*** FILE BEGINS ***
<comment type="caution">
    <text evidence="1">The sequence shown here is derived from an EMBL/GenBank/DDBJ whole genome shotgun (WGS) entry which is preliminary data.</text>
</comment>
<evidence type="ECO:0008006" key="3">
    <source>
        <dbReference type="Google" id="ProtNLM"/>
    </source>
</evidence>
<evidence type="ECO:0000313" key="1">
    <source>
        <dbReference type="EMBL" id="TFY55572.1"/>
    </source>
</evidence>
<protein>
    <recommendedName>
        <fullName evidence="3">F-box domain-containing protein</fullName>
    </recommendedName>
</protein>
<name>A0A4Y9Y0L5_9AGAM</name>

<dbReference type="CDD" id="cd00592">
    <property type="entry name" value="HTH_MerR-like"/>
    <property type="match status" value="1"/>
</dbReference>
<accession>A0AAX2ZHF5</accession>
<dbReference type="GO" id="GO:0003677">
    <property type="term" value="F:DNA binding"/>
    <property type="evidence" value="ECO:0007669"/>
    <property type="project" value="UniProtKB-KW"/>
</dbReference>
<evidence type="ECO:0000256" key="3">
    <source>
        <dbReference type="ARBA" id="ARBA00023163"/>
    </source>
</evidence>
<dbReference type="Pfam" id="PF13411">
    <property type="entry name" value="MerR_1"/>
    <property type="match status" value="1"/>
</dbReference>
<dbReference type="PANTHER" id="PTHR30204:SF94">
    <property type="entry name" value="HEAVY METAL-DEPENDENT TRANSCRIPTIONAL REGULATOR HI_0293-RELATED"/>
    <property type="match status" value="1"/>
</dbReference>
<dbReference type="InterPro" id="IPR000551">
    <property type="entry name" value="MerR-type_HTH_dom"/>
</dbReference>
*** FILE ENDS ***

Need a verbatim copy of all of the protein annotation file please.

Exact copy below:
<comment type="caution">
    <text evidence="1">The sequence shown here is derived from an EMBL/GenBank/DDBJ whole genome shotgun (WGS) entry which is preliminary data.</text>
</comment>
<evidence type="ECO:0008006" key="3">
    <source>
        <dbReference type="Google" id="ProtNLM"/>
    </source>
</evidence>
<evidence type="ECO:0000313" key="1">
    <source>
        <dbReference type="EMBL" id="TFY55572.1"/>
    </source>
</evidence>
<protein>
    <recommendedName>
        <fullName evidence="3">F-box domain-containing protein</fullName>
    </recommendedName>
</protein>
<name>A0A4Y9Y0L5_9AGAM</name>

<dbReference type="CDD" id="cd00592">
    <property type="entry name" value="HTH_MerR-like"/>
    <property type="match status" value="1"/>
</dbReference>
<accession>A0AAX2ZHF5</accession>
<dbReference type="GO" id="GO:0003677">
    <property type="term" value="F:DNA binding"/>
    <property type="evidence" value="ECO:0007669"/>
    <property type="project" value="UniProtKB-KW"/>
</dbReference>
<evidence type="ECO:0000256" key="3">
    <source>
        <dbReference type="ARBA" id="ARBA00023163"/>
    </source>
</evidence>
<dbReference type="Pfam" id="PF13411">
    <property type="entry name" value="MerR_1"/>
    <property type="match status" value="1"/>
</dbReference>
<dbReference type="PANTHER" id="PTHR30204:SF94">
    <property type="entry name" value="HEAVY METAL-DEPENDENT TRANSCRIPTIONAL REGULATOR HI_0293-RELATED"/>
    <property type="match status" value="1"/>
</dbReference>
<dbReference type="InterPro" id="IPR000551">
    <property type="entry name" value="MerR-type_HTH_dom"/>
</dbReference>